2009-12-19 / Front Page

More Power to 'Em

Lake Area homes don’t skimp on the holiday lights
Photos by Charles Prince & Scott Rawdon

LAKE AREA – Lake Area residents are keeping electricity meters buzzing this year with some impressive holiday light displays. Homes glow with holiday spirit from Millersport to Hebron.

The holiday lighting tradition is steeped in history but also a uniquely American custom according to holidayled.com’s condensed version of “Christmas Lights and Community Building in America” by Brian Murray, who argues that the genesis of the American Christmas light tradition arose from the medieval page tradition of Yule. Yule is a German tradition where people burned the “Yule Log” to celebrate the winter solstice and the short dark days of winter. The burning of the Yule Log offered welcome light during the dark winter days, summoned the return of the sun, and warded of evil spirits. Churches adopted this medieval tradition and incorporated it into annual celebrations. The light from the burning Yule Log came to represent Jesus as the light of the world.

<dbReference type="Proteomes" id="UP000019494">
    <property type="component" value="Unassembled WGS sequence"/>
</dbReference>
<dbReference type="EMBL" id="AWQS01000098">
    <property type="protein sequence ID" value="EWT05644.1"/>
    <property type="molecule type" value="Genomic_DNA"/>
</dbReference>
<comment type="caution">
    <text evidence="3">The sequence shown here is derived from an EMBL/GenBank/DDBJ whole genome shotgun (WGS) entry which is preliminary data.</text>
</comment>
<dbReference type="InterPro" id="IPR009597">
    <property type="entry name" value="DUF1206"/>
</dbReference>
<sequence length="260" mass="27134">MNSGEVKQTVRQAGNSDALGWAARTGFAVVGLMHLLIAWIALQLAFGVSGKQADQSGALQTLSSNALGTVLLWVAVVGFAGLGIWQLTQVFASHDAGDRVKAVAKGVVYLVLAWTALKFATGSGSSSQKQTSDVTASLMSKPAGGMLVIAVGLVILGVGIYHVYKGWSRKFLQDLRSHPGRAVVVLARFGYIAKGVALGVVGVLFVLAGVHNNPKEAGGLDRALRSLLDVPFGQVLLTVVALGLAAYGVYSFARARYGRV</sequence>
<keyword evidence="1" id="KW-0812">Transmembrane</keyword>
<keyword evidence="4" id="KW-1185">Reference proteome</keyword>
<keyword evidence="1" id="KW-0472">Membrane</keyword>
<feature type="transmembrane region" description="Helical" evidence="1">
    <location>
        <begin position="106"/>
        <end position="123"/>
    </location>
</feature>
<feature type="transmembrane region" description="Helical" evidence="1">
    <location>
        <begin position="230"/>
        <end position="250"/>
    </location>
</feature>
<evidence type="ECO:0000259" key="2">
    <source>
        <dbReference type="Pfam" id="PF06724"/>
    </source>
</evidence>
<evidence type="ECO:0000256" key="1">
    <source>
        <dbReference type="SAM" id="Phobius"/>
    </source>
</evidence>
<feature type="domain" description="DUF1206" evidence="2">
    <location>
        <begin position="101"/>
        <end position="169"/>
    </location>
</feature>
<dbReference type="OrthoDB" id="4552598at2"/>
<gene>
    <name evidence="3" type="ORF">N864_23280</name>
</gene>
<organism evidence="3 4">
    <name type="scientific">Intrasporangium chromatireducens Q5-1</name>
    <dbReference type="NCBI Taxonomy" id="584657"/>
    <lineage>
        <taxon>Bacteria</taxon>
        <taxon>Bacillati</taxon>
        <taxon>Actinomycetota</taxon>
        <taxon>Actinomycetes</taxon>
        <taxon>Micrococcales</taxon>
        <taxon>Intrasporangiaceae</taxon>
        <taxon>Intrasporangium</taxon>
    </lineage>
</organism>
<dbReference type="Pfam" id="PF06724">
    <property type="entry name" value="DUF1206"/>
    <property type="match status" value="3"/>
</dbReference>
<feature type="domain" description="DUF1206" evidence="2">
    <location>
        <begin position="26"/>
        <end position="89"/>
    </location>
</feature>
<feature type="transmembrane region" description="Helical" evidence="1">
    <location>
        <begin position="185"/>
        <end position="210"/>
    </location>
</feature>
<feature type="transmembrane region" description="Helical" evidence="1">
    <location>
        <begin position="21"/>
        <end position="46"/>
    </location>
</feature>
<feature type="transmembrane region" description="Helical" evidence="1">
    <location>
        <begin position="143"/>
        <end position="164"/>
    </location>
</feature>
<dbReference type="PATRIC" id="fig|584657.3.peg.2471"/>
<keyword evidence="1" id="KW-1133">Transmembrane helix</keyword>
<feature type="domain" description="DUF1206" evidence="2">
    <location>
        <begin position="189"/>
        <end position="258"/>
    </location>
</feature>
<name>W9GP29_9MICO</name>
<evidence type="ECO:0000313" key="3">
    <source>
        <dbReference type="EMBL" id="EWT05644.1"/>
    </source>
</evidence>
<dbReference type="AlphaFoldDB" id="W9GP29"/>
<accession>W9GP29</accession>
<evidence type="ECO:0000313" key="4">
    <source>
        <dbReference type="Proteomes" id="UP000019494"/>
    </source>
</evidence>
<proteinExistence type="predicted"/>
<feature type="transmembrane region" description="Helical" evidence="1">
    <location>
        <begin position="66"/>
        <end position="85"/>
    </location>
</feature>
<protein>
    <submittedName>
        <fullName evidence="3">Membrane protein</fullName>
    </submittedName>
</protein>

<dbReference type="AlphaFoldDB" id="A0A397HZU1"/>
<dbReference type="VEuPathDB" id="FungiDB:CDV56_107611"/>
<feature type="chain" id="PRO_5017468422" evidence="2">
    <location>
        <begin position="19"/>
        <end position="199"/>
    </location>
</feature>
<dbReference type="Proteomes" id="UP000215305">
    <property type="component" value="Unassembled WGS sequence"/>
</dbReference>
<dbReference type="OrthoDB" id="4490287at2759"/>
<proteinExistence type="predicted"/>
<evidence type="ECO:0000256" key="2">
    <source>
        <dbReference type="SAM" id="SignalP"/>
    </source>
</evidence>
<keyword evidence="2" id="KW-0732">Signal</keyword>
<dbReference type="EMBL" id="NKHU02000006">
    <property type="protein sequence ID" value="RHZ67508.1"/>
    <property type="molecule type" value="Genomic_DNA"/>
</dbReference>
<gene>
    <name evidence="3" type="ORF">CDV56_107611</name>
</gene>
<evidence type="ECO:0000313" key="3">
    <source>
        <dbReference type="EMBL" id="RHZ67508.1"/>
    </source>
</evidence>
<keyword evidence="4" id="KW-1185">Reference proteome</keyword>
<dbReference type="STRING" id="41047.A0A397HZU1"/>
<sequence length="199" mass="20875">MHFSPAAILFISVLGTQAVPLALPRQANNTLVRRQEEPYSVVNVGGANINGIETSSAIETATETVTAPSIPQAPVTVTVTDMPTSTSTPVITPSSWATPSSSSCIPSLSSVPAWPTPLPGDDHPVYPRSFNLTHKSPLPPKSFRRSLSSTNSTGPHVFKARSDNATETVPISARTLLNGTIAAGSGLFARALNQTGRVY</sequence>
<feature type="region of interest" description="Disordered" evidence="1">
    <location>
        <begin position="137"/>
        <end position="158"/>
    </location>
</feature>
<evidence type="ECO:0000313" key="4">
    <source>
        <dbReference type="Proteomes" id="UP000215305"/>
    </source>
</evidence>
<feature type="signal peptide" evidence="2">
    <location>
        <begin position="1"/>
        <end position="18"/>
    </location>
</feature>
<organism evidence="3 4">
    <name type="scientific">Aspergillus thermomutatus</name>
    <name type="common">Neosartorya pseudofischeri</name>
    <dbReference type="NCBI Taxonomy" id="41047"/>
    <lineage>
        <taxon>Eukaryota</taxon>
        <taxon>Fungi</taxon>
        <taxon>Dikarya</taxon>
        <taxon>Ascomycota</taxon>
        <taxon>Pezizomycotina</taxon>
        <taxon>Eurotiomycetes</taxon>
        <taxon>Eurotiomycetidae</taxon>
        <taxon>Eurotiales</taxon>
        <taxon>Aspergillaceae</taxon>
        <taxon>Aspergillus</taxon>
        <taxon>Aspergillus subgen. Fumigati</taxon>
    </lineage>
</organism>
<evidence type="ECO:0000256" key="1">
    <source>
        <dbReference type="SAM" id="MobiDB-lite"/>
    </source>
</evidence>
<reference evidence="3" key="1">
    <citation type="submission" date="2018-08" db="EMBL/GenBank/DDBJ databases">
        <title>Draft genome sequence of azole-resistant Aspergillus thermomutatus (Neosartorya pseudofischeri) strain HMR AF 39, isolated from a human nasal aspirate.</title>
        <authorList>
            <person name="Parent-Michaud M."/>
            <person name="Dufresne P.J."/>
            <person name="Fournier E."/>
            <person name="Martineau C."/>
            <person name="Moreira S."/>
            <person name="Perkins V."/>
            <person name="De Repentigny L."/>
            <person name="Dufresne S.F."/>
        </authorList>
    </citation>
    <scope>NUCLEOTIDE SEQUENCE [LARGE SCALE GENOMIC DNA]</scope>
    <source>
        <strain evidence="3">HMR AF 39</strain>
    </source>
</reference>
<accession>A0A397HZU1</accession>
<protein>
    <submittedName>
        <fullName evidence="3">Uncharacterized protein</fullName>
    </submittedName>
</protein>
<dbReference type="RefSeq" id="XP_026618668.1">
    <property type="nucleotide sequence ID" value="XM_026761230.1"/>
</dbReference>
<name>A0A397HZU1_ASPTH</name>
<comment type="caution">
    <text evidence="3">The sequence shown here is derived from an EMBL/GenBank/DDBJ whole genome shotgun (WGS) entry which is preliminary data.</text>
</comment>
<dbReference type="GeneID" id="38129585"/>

However, the modern American tradition of Christmas lights did not arise out of these ancient wintertime traditions alone--the modern tradition also developed largely as a result of the Christmas tree’s introduction. The Germans and Scandinavians brought evergreens into their homes as symbols of life and the upcoming spring. They carried this tradition with them to America as immigrants and decorated the trees with ornaments, fruits, and eventually lights. Murray said Harvard Professor Charles Follen decorated an evergreen tree with candles in 1832, which is believed to be the first use of Christmas tree lights. This tradition became popular.

But, while the candles were beautiful, they were also obvious fire hazards and insurance companies refused to cover damages related to Christmas tree fires. At this time, Thomas Edison and business partner Edward Johnson introduced the first electric holiday lights in 1882, which were prohibitively expensive for most people. The price eventually lowered and by 1920 Christmas tree lights’ popularity spread like, well, fire.

Following World War II, American cities began decorating their town squares with strings of lights reflecting a tradition begun in New York City several years earlier. It didn’t take long for individuals to begin stringing lights on their homes, as the lights grew less expensive and easier to install.

Today an estimated 150 million light sets are sold in America each year decorating more than 80 million homes.


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